Slipped through the cracks: April 10, 2018

The notes and quotes you may have missed

By Jeremy Binckes
Published April 10, 2018 8:12AM (EDT)
 (AP Photo/Andrew Harnik)
(AP Photo/Andrew Harnik)

Each day provides us a brand new news cycle, and it’s hard to keep up. Here’s a short list of the news and notes to keep you informed.

Mulvaney gives up on CFPB

The Consumer Financial Protection Bureau is no longer protecting finances, it seems. Under Mick Mulvaney, the agency has taken literally no actions. The Associated Press elaborates:

That’s likely no fluke: Mick Mulvaney, appointed acting director of the Consumer Financial Protection Bureau in late November, promised to shrink the bureau’s mandate and take a much softer approach to enforcement, and records reviewed by The Associated Press indicate he has kept his word.

A review of a CFPB database obtained by the AP through a Freedom of Information request shows that the bureau issued an average of two to four enforcement actions a month under former Director Richard Cordray, President Obama’s appointee. But the database shows zero enforcement actions have been taken since Nov. 21, 2017, three days before Cordray resigned.

What's the president mad about today?

The Michael Cohen raid, of course!

Chris Christie warns Trump: Don't fire Robert Mueller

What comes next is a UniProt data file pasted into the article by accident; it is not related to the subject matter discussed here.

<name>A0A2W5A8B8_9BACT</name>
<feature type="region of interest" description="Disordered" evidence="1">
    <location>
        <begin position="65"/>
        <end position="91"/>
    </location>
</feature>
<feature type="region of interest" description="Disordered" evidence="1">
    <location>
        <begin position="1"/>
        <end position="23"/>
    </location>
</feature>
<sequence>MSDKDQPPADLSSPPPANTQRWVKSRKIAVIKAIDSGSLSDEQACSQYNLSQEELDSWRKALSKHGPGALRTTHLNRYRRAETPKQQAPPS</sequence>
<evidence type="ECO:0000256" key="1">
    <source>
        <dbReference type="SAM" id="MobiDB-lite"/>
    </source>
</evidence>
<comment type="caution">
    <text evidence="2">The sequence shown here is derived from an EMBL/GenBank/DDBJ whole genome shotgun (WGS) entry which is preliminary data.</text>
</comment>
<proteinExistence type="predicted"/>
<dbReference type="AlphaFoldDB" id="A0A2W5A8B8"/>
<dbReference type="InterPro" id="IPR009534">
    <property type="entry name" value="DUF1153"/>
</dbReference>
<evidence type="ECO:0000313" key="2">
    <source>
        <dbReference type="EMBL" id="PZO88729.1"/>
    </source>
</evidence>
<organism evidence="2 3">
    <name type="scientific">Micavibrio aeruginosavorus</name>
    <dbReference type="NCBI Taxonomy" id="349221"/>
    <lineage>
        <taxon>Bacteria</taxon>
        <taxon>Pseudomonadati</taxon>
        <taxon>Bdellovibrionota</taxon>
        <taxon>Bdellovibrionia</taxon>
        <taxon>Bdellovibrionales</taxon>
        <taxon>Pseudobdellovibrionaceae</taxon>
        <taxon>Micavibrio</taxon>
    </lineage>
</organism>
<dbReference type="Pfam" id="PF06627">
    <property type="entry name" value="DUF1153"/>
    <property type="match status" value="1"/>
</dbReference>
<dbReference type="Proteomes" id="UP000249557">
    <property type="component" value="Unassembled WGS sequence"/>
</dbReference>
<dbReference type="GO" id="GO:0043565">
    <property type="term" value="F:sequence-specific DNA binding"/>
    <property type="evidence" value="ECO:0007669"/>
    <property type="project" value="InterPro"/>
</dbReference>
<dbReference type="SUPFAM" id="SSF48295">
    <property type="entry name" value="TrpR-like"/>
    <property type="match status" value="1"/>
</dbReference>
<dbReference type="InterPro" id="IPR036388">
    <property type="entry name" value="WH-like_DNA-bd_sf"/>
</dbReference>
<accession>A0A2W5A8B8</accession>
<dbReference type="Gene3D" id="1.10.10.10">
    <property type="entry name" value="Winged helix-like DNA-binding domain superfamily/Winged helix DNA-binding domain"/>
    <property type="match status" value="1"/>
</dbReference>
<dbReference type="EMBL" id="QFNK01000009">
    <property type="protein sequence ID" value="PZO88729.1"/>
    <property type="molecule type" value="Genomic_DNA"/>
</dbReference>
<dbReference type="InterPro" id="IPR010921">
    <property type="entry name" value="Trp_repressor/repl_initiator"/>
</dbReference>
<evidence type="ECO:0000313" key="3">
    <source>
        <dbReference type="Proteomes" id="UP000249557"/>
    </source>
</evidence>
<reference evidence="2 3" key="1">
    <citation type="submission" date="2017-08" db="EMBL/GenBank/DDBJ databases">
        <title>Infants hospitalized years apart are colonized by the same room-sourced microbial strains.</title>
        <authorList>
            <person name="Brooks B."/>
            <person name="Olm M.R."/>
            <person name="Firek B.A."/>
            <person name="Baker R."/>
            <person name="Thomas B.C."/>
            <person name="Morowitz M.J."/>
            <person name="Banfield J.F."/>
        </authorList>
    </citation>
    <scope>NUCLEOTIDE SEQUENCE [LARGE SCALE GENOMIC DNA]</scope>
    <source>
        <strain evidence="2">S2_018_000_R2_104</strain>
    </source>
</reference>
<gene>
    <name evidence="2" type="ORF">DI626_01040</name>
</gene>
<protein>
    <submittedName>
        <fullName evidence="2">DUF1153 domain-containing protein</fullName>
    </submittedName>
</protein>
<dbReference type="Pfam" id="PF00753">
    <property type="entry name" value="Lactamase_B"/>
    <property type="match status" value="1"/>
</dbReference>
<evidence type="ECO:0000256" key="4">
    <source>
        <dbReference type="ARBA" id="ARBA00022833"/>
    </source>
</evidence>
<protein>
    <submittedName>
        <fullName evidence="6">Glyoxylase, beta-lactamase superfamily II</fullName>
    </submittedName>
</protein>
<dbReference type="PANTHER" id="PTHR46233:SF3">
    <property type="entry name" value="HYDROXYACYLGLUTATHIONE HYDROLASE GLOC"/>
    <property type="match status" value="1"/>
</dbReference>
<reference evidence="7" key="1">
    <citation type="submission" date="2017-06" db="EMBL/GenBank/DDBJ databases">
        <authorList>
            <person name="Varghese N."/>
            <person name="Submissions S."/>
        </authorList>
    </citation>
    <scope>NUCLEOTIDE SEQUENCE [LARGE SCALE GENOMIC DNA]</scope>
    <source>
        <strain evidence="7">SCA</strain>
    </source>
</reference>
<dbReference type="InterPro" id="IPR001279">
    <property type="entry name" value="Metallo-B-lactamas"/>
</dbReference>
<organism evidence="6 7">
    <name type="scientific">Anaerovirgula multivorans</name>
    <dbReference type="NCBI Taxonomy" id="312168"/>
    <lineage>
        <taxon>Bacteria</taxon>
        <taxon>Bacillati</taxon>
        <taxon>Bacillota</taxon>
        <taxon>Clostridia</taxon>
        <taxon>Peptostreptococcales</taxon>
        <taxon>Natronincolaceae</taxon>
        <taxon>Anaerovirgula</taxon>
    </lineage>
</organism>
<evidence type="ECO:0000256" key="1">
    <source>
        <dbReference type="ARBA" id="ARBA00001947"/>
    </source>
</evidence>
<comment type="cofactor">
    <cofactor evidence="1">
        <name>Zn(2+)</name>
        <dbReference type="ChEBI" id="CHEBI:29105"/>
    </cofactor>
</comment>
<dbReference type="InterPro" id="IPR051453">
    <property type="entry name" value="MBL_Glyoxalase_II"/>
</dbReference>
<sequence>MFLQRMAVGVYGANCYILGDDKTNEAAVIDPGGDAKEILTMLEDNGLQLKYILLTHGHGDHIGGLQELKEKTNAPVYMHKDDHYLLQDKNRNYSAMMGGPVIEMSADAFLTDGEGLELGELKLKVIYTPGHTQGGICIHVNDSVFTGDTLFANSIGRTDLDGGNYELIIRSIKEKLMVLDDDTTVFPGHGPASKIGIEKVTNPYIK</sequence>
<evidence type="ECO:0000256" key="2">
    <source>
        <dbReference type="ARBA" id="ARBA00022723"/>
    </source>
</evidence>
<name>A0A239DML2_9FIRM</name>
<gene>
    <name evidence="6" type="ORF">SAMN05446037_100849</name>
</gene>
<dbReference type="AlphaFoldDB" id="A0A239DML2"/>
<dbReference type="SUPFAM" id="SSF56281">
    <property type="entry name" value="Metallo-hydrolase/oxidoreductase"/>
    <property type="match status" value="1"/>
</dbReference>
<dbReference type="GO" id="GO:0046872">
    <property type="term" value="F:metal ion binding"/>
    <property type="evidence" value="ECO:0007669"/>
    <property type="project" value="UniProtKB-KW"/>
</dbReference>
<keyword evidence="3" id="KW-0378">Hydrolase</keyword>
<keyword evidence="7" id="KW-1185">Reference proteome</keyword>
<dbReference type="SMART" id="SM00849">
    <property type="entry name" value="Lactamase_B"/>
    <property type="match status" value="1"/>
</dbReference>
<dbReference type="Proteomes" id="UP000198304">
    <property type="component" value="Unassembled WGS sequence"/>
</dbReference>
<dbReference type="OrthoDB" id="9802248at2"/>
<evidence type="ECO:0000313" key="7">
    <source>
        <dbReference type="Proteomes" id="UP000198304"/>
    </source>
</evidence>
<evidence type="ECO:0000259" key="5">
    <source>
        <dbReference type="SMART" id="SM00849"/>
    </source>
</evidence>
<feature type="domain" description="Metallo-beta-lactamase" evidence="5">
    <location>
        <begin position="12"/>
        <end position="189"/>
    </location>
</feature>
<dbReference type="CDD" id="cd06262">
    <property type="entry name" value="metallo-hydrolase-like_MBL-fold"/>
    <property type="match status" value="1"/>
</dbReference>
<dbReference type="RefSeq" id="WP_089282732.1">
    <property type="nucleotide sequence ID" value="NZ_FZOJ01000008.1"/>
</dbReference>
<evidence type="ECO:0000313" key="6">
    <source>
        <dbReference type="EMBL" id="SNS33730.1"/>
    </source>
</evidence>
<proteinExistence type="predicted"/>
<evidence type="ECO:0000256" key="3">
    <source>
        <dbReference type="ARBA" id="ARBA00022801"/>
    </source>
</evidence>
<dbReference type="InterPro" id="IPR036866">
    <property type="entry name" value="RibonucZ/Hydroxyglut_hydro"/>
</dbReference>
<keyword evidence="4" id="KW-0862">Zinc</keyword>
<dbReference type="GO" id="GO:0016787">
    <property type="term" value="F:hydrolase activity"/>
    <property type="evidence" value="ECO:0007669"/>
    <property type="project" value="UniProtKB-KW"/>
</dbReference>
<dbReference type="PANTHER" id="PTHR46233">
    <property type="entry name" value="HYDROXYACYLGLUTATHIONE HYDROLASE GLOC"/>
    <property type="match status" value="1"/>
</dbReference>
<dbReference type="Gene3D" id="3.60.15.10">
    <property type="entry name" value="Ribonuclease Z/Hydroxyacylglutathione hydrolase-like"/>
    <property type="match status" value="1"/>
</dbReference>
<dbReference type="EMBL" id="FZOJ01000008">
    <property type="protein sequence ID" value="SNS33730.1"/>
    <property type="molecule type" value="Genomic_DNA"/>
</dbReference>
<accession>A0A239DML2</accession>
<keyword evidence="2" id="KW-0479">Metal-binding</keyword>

Via ABC News: "I think the president is really angry about this and expressed it yesterday. . . You can't fire the special prosecutor. You just can't."

Trump cancels South America trip

In a surprise move, the White House announced Tuesday that President Donald Trump wouldn't be going on his scheduled trip to Lima, Peru, for the Summit of the Americas. Instead, Trump would "remain in the United States to oversee the American response to Syria and to monitor developments around the world," according to Press Secretary Sarah Sanders.

The White House announced that Vice President Mike Pence would be going in his place.

But, according to The New York Times' Maggie Haberman, the president wasn't especially keen on going to South America — something he has yet to do.

Another White House departure

The revolving door to the West Wing keeps going. Another aide to President Donald Trump, Tom Bossert, announced his departure.

“The president is grateful for Tom’s commitment to the safety and security of our great country," the White House said in a statement. "Tom led the White House’s efforts to protect the homeland from terrorist threats, strengthen our cyber defenses, and respond to an unprecedented series of natural disasters. President Trump thanks him for his patriotic service and wishes him well.”

But since this is the Trump White House, it's safer to see this as another power play, rather than a desire to go on to different things.

And what this means? According to insiders, it means more chaos is in store.

There's one big humorous takeaway from the FBI raid on Trump

Thanks to the FBI's raid on President Donald Trump's personal lawyer, Michael Cohen, history is going to be written with an adult film star playing center stage. And to late night comedians, that's a rich irony.

Trevor Noah hit on that point Monday night, quipping that in the future, teachers will have to explain: "You see, children, when a man pays a woman very much. . ."

Jeremy Binckes

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